The internet may appear to be an almost random mass of information, but researchers said that in fact, there is a ‘Kevin Bacon’ effect - meaning a web page is connected to others by just 19 clicks.
The statistic echoes the famous ‘Six degrees of Kevin Bacon’ game, which claims anyone on Earth can be linked to the actor through just six people.
The Opte project is one of several aiming to show the web graphically.
In the image, based on 2005 data, red lines represent links between web pages in Asia, green for Europe, the Middle East and Africa, blue for North America, yellow for Latin America and white for unknown IP addresses.
“As the Web began to grow in the 1990s, it was thought that it most probably had the properties of a random network,” the Daily Mail quoted Hungarian physicist Albert-Laszlo Barabasi as saying.
The researchers originally determined this by constructing algorithms that collected all the links on a Web page and then followed them to their destinations, and repeating the process over and over again.
His team found that in fact, any page on the web can be linked to any other via a surprisingly small number of clicks, known as the ‘small world property’.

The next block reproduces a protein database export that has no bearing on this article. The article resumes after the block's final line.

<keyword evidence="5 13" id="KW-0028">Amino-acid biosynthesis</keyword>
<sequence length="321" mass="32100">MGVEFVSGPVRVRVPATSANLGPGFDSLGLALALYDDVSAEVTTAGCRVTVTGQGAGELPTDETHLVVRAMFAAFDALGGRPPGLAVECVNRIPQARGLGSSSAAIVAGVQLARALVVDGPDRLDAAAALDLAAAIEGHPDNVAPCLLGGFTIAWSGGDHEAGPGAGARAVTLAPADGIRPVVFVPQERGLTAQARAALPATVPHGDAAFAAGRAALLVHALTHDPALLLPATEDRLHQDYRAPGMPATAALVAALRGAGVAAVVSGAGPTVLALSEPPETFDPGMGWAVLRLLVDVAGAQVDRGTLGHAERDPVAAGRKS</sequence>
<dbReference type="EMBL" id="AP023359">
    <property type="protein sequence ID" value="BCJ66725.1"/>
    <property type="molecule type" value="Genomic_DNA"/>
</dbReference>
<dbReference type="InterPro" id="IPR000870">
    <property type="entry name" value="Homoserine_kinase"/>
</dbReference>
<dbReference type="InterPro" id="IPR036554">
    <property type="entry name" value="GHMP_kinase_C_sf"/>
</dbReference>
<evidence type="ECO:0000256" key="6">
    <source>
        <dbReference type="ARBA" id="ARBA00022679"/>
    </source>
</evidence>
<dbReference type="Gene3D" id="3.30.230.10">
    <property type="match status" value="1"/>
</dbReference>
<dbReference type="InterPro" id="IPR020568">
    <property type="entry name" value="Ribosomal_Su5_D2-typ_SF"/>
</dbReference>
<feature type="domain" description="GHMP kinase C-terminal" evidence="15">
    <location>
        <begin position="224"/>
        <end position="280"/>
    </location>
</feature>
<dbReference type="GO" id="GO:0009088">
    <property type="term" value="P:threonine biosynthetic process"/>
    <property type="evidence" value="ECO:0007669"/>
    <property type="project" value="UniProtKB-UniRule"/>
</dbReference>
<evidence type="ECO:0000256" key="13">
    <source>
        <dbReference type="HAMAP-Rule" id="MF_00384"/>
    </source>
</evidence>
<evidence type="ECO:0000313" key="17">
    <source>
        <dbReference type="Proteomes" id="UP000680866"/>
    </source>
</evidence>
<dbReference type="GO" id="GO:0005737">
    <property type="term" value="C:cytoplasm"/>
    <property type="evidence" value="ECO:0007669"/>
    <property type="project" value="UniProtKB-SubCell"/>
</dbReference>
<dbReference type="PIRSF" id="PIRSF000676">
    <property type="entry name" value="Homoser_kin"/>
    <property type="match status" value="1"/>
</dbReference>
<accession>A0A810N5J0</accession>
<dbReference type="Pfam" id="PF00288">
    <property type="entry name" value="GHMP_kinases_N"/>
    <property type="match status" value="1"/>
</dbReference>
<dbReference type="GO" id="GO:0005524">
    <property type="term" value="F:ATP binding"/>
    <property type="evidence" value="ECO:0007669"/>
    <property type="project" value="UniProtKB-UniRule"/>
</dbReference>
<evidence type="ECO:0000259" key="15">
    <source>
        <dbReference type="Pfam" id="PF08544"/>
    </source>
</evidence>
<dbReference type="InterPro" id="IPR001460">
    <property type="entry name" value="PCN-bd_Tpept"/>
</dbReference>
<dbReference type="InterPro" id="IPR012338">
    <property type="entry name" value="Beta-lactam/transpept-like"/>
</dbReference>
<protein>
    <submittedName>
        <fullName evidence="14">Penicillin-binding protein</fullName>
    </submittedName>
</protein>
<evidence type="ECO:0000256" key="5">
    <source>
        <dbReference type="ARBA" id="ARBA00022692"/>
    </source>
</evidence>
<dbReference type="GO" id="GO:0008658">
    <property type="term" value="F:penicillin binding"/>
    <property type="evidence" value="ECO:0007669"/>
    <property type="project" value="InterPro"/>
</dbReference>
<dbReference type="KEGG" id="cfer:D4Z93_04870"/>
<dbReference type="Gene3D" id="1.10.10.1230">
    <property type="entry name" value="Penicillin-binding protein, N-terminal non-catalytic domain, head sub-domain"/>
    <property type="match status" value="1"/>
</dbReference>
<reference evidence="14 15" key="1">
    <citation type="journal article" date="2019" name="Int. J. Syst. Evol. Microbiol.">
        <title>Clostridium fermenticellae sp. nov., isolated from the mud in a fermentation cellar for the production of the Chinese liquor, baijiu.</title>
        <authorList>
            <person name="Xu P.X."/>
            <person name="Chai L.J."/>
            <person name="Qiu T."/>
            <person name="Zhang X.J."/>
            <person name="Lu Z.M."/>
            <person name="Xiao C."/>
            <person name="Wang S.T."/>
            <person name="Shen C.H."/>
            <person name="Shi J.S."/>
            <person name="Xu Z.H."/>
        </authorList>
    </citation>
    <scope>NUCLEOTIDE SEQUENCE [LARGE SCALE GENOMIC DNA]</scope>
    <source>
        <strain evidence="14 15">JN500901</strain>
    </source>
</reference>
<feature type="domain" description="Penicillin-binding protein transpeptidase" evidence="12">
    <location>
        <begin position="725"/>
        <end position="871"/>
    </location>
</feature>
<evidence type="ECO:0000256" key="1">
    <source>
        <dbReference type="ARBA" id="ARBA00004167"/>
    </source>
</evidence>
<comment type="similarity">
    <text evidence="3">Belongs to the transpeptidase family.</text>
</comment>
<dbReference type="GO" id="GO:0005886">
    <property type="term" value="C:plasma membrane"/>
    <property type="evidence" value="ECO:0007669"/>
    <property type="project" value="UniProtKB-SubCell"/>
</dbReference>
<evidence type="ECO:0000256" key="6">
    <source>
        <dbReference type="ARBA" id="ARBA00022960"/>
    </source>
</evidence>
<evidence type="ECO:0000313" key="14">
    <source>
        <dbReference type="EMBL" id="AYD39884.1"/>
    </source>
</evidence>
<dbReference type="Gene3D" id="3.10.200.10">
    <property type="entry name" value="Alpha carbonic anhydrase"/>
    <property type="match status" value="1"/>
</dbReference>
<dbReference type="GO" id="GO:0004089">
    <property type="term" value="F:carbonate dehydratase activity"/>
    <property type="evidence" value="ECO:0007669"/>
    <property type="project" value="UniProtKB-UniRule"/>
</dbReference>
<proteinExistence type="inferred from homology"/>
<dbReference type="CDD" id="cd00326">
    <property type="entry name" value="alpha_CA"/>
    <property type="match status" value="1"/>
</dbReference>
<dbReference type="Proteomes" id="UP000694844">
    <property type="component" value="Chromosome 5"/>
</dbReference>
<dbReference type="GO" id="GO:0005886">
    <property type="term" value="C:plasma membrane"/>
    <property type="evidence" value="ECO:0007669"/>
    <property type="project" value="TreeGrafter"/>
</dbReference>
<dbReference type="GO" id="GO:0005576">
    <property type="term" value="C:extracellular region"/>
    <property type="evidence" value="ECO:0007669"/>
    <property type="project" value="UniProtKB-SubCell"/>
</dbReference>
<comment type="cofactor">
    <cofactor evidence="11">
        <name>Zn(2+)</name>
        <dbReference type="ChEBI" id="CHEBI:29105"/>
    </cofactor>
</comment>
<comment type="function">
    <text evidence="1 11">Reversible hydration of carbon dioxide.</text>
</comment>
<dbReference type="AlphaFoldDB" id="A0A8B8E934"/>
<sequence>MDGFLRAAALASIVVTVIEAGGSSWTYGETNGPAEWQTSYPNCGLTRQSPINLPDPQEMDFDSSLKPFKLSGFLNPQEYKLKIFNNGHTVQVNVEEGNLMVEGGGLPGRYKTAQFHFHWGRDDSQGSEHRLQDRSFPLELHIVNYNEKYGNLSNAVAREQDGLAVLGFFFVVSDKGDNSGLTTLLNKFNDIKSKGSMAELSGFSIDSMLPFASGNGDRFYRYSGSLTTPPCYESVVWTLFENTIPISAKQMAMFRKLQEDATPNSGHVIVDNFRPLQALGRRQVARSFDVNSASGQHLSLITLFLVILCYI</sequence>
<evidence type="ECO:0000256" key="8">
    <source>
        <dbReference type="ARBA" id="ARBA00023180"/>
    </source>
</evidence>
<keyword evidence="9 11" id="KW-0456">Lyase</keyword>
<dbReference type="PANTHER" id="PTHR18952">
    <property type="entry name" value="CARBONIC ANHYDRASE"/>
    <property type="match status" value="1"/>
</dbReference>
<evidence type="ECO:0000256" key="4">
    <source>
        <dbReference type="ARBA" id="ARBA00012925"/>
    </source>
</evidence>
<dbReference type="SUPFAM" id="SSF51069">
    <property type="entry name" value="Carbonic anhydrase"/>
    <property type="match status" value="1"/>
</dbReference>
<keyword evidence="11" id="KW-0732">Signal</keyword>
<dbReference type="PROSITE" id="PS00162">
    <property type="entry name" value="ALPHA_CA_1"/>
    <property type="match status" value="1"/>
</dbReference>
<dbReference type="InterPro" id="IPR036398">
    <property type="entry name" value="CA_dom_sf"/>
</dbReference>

It says that two nodes are likely to be connected, even in such a very large and sparse scale-free network as the Web, by a relatively short path of nodes—in the case of the Web, the path length is about 19, Professor Barabasi said.
He claims the key to the web’s fast expansion yet small ‘Kevin Bacon number’ is the emergence of massive ‘hubs’ such as Facebook and Google.
“Such networks are in effect held together by a small number of highly connected hubs,” he wrote.
This scale-free property is an important organizing principle for the Web. Rather than virtually all nodes having more or less the same degree, we should expect a few nodes to be very highly connected, and the vast majority to have smaller degree than the average, he said.
However, he warns that the system may cause problems should the ‘superhubs’ such as Facebook and Google be attacked by hackers.
“The flip side of this is that, in the event of a targeted attack, where the most connected nodes are deliberately removed first, then the network will be destroyed very quickly. This is the Achilles’ heel of a scale-free network,” he added.
The research, first published in Nature in 1999, has now been expanded and published in the prestigious Philosophical Transactions Of The Royal Society.